Primitive Skill-Based Robot Learning from Human Evaluative Feedback

IROS 2023

1Department of Mechanical Engineering, 2Department of Computer Science, 3Institute of Human-Centered Artificial Intelligence (HAI)
Stanford University
Equal contribution, alphabetically ordered

Evaluation without Execution: SEED enables safe and sample-efficient learning in the real world by leveraging a skill-based action space. With this intuitive representation, humans can evaluate robot actions even before they are executed. Here, the next goal is to pick up the broom. Human evaluates robot's action choice purely from the skill and parameter visualizations (without the need for watching the robot take action).
Sample rollouts on long-horizon, real world tasks. Trained SEED agent successfully completes the task without human guidance, and is able to recover from failed subgoals (e.g. unsuccessful picking of sausage or pushing drawer).


Reinforcement learning (RL) algorithms face significant challenges when dealing with long-horizon robot manipulation tasks in real-world environments due to sample inefficiency and safety issues. To overcome these challenges, we propose a novel framework, SEED, which leverages two approaches: reinforcement learning from human feedback (RLHF) and primitive skill-based reinforcement learning. Both approaches are particularly effective in addressing sparse reward issues and the complexities involved in long-horizon tasks. By combining them, SEED reduces the human effort required in RLHF and increases safety in training robot manipulation with RL in real-world settings. Additionally, parameterized skills provide a clear view of the agent's high-level intentions, allowing humans to evaluate skill choices before they are executed. This feature makes the training process even safer and more efficient. To evaluate the performance of SEED, we conducted extensive experiments on five manipulation tasks with varying levels of complexity. Our results show that SEED significantly outperforms state-of-the-art RL algorithms in sample efficiency and safety. In addition, SEED also exhibits a substantial reduction of human effort compared to other RLHF methods.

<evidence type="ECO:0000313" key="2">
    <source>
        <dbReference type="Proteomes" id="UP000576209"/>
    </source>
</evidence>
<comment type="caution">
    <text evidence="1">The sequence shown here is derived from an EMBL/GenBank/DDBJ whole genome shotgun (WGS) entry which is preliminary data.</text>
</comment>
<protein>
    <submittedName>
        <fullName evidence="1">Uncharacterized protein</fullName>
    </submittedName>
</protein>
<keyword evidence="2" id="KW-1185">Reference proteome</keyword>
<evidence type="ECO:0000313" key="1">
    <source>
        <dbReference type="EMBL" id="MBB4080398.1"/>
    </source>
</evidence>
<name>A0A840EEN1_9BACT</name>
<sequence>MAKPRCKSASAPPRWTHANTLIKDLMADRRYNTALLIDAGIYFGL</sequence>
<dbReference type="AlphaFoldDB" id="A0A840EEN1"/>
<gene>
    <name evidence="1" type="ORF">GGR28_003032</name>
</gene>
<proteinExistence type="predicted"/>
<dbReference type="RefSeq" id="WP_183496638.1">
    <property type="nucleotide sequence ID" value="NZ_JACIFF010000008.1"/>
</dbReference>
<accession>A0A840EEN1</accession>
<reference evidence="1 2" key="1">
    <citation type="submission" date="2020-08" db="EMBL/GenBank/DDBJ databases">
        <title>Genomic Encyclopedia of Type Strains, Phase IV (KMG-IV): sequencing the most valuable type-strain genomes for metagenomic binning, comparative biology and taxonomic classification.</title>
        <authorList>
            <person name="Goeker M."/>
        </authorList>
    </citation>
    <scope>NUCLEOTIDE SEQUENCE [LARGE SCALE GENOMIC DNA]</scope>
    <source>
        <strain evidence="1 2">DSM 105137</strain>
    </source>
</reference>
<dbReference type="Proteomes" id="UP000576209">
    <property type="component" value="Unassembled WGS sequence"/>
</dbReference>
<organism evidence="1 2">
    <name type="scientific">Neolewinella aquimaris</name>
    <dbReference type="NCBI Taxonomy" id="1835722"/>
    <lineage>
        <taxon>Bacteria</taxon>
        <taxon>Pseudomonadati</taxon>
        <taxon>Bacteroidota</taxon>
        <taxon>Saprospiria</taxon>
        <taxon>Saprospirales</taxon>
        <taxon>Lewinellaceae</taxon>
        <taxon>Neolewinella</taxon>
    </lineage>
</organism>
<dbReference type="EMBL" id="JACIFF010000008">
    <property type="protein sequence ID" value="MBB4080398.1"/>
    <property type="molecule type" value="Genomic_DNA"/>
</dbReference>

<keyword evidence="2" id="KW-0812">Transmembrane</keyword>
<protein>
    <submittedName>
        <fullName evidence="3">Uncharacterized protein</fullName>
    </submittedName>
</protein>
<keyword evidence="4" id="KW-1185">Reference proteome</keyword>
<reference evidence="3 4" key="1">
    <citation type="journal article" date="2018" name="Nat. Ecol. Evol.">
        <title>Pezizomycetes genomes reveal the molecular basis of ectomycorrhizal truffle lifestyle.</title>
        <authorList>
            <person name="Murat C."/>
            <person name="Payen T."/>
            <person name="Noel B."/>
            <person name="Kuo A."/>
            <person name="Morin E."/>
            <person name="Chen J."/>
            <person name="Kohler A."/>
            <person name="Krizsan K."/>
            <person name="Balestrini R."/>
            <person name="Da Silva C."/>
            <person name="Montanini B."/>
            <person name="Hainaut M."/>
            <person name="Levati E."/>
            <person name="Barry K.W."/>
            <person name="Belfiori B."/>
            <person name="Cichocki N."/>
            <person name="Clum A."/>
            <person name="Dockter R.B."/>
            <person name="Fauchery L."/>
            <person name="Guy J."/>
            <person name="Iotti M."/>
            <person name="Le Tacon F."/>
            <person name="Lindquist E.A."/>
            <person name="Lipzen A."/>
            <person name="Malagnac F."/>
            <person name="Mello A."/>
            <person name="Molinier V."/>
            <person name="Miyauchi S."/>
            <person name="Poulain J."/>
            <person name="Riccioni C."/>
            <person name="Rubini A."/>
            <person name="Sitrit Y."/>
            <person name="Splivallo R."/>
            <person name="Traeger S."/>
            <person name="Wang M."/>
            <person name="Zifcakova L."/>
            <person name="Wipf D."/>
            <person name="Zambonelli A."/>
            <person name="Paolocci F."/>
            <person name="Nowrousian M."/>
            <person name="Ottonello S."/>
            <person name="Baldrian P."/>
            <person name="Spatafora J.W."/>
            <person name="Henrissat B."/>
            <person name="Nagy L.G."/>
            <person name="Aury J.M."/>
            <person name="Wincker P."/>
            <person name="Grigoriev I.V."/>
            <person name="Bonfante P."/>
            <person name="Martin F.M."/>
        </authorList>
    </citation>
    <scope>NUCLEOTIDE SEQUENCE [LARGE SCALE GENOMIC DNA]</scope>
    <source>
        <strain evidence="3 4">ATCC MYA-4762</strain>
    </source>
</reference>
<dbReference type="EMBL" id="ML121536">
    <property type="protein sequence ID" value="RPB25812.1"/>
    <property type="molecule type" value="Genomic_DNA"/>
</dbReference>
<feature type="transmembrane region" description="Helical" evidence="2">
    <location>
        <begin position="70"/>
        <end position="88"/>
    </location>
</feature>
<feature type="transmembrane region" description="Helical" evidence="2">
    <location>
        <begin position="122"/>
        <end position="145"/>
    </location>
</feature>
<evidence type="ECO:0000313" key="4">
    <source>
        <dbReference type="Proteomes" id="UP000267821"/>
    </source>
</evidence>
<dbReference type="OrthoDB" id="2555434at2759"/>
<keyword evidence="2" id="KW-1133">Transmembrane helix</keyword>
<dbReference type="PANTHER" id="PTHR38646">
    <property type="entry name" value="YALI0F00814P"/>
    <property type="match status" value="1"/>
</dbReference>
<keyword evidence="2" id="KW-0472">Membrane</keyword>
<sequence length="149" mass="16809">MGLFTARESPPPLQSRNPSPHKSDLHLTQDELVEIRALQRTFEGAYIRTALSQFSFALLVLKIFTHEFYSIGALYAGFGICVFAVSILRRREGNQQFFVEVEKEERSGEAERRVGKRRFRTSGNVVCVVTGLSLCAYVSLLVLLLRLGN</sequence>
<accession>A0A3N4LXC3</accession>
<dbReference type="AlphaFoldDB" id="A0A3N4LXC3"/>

SEED integrates two approaches: (1) learning from human evaluative feedback and (2) primitive skill-based motion control. By breaking down long-horizon tasks into a sequence of primitive skills, evaluative feedback can provide dense training signals, making long-horizon tasks with sparse rewards more tractable. During training, the robot proposes an action in the form of skill and skill parameter selection. The human trainer then evaluates the robot's proposed action and the robot learns to maximize positive evaluation it receives. When the human is confident the robot can make good choices, they will let the robot to execute the action.


Parameterized Primitive Skills


Pick (x, y, z)


Place (x, y, z)


Push (x, y, z, d)

We equip the robot with a set of parameterized primitive skills. This allows the control policy to focus on learning skill and parameter selection without the burden of learning low-level motor control.

SEED Model

  • Hierarchical framework: the skill policy first selects the skill, and the parameter policy selects its parameters.
  • Unique parameter policy for each skill: the policy corresponding to the selected skill is invoked.
  • Human evaluation as reward signal: discrete human evaluation is used instead of an environment reward.
  • Balanced replay buffer: we sample an equal number of "good" and "bad" samples in each batch during learning to compensate for "bad" actions filling the replay buffer during the initial stage of training.



SEED agent learns to complete real-world tasks with fewer human feedback. SEED and TAMER are compared for the amount of human effort required. For all tasks, SEED efficiently learns to complete the tasks within the given number of feedbacks, while TAMER failed to complete the tasks. Additionally, higher performance in the second runs of each experiment demonstrates that human trainers can quickly learn to provide better feedback.